Creating a Simple Action - Page 1

by kirupa  |  13 October 2010

  Have questions? Discuss this Windows Phone tutorial with others on the forums.

In a few previous tutorials, you learned all about Behaviors and how to use a behavior that is provided out of the box by Expression Blend. You find a behavior in your Assets Library, drag/drop it onto something, tweak a few properties, and (like magic!) you are done and everything just works.

There will be times, though, where you will not find a built-in behavior to suit what you are trying to do:

[ what, you want fries with that as well? ]

In those dark, uncertain times, you will basically need to write your own behavior. Fortunately, as you will see shortly, that isn't something that is too difficult. The Behaviors functionality is made up of three components - Behavior, Action, and Trigger. Each component does something pretty unique, so this tutorial is focused on the most common of them, the Action.

What is an Action?
Mundane things you face in in real life and mundane things your applications face, in many ways, are not that much different. They all revolve around cause and effect. When I flip on a light switch, the light turns on. When I click on a button, a sound plays. When my application hits a certain time, it needs to close.

You can model those types of relationships very simply with the following sentence:


There are two behavior components that represent the cause and effect portion of the sentence you see above. The first is the Trigger, and the second is the Action:

Like two socially awkward best friends, a Trigger and Action are always together and within earshot of each other. The Trigger is what determines when your Action should fire. Your Action is what actually does something. Independently, they are not useful, but together, they make up the bulk of what you will model using behaviors.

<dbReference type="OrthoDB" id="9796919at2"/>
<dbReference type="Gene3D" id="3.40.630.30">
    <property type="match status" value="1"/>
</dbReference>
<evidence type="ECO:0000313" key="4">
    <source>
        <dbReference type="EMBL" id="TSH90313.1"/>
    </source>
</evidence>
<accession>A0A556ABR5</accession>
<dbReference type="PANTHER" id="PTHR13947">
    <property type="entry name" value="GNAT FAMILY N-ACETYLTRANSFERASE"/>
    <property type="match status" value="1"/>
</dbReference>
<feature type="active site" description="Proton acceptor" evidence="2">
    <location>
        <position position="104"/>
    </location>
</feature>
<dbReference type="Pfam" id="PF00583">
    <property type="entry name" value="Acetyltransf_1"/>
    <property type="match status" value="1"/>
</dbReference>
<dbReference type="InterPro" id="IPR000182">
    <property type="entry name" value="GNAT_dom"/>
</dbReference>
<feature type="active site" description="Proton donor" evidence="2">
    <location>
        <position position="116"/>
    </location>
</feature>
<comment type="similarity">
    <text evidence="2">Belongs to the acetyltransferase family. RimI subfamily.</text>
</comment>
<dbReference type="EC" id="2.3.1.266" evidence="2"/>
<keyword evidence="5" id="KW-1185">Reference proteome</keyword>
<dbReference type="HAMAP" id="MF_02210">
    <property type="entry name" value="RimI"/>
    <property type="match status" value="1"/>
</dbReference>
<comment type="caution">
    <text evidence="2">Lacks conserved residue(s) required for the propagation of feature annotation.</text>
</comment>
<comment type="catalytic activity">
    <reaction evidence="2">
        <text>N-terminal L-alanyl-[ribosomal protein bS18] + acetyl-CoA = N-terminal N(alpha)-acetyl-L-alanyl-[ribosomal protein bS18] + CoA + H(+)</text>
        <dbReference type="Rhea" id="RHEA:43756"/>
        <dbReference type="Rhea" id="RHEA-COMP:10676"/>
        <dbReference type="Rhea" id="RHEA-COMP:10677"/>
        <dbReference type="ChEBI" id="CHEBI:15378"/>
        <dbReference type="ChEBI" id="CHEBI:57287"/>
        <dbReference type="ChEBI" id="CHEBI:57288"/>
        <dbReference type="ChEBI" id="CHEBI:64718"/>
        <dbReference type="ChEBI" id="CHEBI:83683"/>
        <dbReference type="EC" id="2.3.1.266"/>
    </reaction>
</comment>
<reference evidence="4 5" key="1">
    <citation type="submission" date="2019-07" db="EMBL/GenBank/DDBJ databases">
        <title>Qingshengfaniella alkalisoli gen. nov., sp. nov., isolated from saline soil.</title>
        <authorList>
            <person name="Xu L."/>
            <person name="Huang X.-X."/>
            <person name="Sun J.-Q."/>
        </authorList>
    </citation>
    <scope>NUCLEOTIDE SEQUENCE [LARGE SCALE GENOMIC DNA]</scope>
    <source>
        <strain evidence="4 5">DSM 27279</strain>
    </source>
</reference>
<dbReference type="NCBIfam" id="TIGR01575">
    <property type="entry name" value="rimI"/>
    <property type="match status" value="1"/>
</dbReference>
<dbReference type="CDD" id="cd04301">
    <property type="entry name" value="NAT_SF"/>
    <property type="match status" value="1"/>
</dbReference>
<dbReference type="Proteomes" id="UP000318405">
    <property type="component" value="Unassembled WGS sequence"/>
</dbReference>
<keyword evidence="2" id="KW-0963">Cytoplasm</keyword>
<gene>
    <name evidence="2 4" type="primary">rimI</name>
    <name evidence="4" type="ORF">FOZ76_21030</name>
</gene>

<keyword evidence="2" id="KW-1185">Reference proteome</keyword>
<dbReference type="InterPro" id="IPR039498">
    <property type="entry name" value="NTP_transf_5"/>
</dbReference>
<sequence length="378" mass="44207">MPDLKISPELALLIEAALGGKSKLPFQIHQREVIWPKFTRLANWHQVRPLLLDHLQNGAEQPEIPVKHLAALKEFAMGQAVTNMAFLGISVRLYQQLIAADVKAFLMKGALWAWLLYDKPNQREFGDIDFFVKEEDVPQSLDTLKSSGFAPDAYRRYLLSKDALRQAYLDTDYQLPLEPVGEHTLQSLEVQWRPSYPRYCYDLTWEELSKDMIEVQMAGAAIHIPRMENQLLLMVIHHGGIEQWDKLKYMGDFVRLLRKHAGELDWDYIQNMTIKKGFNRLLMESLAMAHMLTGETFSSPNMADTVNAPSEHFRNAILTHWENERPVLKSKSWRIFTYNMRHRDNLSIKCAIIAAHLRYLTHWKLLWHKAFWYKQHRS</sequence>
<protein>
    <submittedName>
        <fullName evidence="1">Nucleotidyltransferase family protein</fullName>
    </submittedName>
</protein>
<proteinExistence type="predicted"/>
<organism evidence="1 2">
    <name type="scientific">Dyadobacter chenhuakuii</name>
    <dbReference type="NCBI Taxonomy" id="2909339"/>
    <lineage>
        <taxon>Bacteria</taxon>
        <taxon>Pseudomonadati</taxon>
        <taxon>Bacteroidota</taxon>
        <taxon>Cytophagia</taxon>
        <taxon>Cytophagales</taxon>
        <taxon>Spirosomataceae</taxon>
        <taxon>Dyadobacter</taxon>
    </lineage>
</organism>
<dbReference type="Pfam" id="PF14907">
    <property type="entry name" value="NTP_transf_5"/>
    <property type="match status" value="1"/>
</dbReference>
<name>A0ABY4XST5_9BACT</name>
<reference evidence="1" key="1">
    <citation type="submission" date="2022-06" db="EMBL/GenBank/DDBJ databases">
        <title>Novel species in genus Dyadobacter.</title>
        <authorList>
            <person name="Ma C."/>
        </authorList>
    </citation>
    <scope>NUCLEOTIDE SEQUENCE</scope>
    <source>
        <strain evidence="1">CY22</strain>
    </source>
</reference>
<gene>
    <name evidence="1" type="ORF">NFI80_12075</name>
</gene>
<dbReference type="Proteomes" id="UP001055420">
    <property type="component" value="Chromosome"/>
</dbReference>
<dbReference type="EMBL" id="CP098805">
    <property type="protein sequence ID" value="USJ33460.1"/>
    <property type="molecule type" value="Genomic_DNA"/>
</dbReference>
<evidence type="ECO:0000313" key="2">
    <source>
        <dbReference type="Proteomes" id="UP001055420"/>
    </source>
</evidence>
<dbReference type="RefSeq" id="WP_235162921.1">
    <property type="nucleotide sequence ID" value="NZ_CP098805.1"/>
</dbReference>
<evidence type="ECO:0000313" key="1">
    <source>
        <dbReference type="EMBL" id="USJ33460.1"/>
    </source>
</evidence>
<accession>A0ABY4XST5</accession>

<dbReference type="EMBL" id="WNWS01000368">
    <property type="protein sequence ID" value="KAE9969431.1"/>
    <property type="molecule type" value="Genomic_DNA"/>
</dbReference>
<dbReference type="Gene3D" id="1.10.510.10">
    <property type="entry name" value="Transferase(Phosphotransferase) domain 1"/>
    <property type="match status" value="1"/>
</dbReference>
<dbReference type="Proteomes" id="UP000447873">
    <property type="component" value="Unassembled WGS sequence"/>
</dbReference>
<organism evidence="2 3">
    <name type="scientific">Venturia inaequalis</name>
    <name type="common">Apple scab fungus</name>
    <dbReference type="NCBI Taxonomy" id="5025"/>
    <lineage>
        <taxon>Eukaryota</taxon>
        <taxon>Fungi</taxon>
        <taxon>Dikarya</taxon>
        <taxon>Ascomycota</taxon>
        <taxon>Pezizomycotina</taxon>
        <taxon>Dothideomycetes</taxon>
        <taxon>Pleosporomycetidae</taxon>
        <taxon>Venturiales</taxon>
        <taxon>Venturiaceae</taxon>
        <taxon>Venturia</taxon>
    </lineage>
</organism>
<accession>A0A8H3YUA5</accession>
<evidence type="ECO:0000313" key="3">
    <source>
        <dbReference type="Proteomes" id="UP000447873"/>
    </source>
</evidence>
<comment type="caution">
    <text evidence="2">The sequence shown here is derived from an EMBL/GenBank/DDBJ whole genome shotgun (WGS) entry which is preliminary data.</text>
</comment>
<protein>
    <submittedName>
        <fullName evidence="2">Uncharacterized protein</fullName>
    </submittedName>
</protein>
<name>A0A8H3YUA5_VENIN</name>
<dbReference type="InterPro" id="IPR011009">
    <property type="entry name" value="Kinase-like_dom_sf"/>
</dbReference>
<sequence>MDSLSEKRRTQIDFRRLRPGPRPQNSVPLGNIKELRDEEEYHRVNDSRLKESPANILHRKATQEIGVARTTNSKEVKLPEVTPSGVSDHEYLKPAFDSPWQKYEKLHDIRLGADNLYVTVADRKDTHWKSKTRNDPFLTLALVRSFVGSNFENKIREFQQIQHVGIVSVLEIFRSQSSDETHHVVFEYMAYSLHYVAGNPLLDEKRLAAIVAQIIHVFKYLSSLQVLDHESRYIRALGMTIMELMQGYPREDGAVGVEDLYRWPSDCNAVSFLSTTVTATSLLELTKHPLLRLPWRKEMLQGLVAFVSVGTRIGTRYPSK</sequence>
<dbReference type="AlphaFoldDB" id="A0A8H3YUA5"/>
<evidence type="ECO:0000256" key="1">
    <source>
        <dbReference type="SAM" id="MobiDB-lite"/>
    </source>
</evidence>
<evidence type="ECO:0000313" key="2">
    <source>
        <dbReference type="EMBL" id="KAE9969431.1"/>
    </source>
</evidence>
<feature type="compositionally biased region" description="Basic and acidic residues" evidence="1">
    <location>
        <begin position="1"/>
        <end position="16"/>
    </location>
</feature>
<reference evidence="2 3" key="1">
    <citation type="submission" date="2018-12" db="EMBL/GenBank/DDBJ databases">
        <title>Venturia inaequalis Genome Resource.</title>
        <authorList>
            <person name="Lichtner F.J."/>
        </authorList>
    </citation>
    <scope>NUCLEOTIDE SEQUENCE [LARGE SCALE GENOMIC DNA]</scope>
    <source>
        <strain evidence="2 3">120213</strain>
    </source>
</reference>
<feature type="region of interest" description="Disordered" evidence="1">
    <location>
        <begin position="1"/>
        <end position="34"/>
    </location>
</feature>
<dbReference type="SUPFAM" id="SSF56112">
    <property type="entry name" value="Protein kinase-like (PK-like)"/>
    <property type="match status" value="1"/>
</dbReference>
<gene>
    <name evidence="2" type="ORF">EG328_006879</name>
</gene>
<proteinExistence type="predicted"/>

In this tutorial, you will learn how to create an Action that works with our built-in Triggers to display a message box. Let's get started.

Getting Started
While this tutorial is written with Windows Phone development in mind, the contents of this tutorial are equally applicable to Silverlight and WPF project. So, make sure you have everything up and running by looking at the Getting Started with Expression Blend article.

Creating the Action
Launch Expression Blend and create new project. Like I mentioned earlier, your project can be either Windows Phone, WPF, or Silverlight. I will be working with a Windows Phone project.

Once your project has been created, take a look at your Projects panel:

[ your Projects Panel displays files currently in your project ]

Right click on the node representing your project (WindowsPhoneApplication10 in my case) and select Add New Item:

[ we are going to add an Action - this is so exciting!!!! ]

The Add New Item dialog will appear. You will see a list of item types you can create. Select the entry for Action and give it the name ShowMessageBoxAction.cs in the Name field:

[ select the Action item from the New Item dialog and give it a Name ]

Once you selected the Action entry and gave it the ShowMessageBoxAction name, click OK to close this dialog and to add your new Action item to your project. A few seconds later, you'll see a CS file called ShowMessageBoxAction created in your project and open for you to edit:

[ your Action has been created! ]

Ok, now that you have created your Action, let's go ahead and add some code to make it do something. We will do that and more on the next page.

Onwards to the next page!

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